Wednesday, January 20, 2010

Notes on Politics: 'Game Change' Caricatures the Women in the 2008 Presidential Election

While the nation's political chattering classes are busy buzzing about Republican Scott Brown's "epic upset" (I've seen this phrase in many news stories) over Democrat Martha Coakley in the Massachusetts U.S. Senate race to fill the remaining term of the late Sen. Ted Kennedy, it's worth taking a step back from the day's news (and the woefully inept Coakley campaign which blew a substantial lead and had once been considered a lock) and looking at how women in and around national politics are treated by the media.

I spent the bulk of last week plowing through the lengthy and riveting expose of the 2008 presidential election, the best selling Game Change, written by two journalists who declined to reveal who they interviewed for their book and who gave them what pieces of information. (That, to me, is problematic from a journalism ethics point of view, but that's grist for another rant on another day.) When I was done reading the book, I was so steamed about how the women were treated that I dedicated my Pop Culture and Politics column to it. With the exception of Michelle Obama, the female spouses of the candidates and the two female candidates -- Hillary Clinton and Sarah Palin -- were described in an abysmal, sexist fashion. One had her reactions to bad news stories about her family labeled "hysterical" and another was dismissed as being a "beauty queen" who "flounced" back home after a disagreement with her husband, that's when she wasn't said to be weeping. One woman was depicted as having "hissy fits" and "conniptions," while another was maligned (guess which woman) as "Napoleon in a navy pantsuit and gumball-sized fake pearls."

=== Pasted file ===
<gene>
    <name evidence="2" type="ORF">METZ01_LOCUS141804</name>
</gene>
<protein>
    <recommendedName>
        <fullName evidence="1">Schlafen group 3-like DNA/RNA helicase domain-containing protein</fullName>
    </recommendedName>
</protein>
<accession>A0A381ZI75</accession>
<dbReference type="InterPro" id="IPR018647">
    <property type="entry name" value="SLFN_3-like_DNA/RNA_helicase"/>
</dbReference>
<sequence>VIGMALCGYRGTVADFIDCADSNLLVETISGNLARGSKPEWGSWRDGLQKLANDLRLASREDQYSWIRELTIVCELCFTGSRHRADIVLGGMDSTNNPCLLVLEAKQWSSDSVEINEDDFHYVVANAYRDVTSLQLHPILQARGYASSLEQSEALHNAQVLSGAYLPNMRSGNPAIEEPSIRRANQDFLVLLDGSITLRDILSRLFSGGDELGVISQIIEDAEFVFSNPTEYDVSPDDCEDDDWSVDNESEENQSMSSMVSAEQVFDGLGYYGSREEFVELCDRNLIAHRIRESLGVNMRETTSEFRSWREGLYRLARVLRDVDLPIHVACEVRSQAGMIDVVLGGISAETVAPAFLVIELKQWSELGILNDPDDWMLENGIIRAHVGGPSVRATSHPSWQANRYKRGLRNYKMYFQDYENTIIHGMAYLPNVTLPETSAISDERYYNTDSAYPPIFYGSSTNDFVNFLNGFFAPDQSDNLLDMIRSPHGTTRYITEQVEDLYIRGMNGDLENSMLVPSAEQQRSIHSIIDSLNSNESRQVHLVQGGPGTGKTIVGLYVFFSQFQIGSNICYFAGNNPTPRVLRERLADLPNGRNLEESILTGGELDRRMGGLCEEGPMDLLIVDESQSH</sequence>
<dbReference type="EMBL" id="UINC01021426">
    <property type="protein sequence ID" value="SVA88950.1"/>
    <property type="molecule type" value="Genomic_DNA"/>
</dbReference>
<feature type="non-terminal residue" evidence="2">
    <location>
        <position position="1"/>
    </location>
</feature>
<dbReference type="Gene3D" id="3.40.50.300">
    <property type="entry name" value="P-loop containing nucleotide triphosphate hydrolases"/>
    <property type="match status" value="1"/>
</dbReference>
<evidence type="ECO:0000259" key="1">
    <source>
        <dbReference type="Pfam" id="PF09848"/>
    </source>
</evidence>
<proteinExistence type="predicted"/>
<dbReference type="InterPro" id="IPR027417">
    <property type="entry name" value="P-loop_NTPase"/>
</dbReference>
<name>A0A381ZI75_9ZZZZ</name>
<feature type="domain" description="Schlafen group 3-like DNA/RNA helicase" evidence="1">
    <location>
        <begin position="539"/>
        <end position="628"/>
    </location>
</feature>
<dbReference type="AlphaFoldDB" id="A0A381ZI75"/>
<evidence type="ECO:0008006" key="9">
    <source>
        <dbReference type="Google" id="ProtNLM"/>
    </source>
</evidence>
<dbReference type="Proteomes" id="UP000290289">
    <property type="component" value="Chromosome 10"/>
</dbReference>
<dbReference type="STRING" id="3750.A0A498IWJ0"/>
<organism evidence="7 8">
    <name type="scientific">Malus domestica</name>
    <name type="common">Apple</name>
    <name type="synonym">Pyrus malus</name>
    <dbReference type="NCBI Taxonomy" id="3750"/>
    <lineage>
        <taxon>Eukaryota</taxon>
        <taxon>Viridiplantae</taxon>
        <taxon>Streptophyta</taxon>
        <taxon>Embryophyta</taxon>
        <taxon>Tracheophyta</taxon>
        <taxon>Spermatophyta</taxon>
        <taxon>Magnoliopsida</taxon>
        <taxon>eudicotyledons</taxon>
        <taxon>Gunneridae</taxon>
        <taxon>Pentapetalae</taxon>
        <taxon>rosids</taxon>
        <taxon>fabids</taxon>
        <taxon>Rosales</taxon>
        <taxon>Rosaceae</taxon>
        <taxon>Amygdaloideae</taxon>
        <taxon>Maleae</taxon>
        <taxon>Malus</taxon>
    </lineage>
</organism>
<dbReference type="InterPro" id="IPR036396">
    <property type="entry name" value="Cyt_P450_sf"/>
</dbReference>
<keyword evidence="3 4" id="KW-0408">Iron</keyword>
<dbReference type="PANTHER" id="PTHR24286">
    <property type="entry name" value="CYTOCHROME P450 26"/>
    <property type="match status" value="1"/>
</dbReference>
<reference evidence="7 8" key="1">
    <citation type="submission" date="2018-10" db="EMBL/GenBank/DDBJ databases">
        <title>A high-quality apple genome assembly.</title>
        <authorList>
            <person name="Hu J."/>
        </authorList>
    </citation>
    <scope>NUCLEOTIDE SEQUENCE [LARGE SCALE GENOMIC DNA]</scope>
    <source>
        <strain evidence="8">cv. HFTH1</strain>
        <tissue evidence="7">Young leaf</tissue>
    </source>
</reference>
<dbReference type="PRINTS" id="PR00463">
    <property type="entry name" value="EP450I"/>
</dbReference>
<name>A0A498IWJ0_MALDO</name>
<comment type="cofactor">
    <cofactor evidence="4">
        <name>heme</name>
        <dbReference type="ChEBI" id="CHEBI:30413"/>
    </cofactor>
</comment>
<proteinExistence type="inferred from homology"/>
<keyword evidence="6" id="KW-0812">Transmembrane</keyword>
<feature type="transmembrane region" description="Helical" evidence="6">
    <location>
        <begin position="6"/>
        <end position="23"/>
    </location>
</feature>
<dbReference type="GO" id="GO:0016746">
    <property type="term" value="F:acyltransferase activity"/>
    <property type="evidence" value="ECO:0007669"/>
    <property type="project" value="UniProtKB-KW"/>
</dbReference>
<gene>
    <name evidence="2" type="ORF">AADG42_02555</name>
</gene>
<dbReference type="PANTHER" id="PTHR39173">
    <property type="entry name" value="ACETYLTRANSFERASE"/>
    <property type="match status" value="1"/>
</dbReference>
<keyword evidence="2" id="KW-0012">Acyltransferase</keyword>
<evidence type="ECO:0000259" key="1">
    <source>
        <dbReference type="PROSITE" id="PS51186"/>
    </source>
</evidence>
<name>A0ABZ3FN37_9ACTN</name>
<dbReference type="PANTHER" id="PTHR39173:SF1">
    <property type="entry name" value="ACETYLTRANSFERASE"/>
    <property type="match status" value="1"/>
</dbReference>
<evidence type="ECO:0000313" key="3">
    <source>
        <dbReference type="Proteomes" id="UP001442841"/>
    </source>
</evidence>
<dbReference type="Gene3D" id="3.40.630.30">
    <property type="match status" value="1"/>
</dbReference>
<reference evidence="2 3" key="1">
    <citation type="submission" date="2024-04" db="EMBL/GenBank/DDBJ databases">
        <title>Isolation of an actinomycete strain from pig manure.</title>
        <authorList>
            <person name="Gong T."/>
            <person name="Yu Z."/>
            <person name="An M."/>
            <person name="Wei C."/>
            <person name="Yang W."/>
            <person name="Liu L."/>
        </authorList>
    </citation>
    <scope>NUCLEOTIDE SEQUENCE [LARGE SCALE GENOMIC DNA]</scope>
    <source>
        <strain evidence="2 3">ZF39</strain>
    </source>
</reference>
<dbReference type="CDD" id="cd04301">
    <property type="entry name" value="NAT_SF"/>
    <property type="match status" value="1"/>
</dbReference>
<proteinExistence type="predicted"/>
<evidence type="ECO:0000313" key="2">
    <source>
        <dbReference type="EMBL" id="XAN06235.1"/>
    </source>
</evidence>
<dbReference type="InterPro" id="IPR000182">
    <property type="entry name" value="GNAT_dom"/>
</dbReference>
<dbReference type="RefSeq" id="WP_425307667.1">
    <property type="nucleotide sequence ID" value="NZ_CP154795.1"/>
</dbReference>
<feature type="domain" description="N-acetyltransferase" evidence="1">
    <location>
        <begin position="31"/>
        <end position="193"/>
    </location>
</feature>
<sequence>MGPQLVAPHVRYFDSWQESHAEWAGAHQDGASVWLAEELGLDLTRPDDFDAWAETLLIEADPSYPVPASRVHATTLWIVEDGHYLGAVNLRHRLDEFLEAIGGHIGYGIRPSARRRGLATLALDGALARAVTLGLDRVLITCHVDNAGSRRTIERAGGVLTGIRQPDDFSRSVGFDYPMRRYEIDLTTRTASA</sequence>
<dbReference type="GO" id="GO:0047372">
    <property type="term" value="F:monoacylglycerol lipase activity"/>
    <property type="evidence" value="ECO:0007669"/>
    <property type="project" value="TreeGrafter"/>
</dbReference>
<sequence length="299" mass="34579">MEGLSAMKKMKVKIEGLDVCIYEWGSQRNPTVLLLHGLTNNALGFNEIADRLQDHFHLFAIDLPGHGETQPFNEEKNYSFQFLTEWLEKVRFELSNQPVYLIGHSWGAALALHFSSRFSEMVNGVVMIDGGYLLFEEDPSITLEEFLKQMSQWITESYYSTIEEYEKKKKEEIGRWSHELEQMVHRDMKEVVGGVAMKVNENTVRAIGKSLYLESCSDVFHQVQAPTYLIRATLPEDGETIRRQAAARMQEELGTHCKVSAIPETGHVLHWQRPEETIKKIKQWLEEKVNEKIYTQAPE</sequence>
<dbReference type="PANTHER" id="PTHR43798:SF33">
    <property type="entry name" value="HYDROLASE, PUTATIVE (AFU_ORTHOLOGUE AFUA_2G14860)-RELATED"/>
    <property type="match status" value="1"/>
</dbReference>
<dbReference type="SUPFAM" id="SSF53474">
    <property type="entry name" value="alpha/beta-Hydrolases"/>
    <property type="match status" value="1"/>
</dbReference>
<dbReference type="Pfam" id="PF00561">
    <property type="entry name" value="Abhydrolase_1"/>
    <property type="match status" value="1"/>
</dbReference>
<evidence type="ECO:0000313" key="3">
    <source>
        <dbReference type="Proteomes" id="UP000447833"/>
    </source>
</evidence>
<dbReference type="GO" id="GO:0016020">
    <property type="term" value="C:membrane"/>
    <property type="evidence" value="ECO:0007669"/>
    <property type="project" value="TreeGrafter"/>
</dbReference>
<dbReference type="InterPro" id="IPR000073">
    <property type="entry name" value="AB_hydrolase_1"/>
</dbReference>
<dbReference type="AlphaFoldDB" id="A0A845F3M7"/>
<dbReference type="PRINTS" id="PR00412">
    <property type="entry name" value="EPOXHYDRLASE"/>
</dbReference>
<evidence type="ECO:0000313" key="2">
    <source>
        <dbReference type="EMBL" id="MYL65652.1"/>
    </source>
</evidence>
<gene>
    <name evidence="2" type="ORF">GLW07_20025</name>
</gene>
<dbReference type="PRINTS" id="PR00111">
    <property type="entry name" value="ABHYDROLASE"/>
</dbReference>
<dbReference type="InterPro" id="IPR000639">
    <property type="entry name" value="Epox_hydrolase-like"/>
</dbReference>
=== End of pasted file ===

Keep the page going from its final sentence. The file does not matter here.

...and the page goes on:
Adding to my irritation were the cartoonish illustrations which accompanied a Game Change excerpt published in New York Magazine which portrayed Elizabeth Edwards as a monster (in one image, one of her hands was curled up so that her fingers looked like claws as spit came out her mouth), John Edwards' mistress was a smitten flirt and John Edwards himself was shown shouting and then sweating as news of his affair broke. Elizabeth Edwards, by far, came out looking the worst.

After taking this all in, I had to wonder: Were the authors simply relating the viewpoints of the blabber-mouth, disloyal former campaign aides who dished about these women, or were these words selected independently by the reporters and reflect their own opinions? Or, frighteningly, both?

Image credit: Nathan Fox/New York Magazine.

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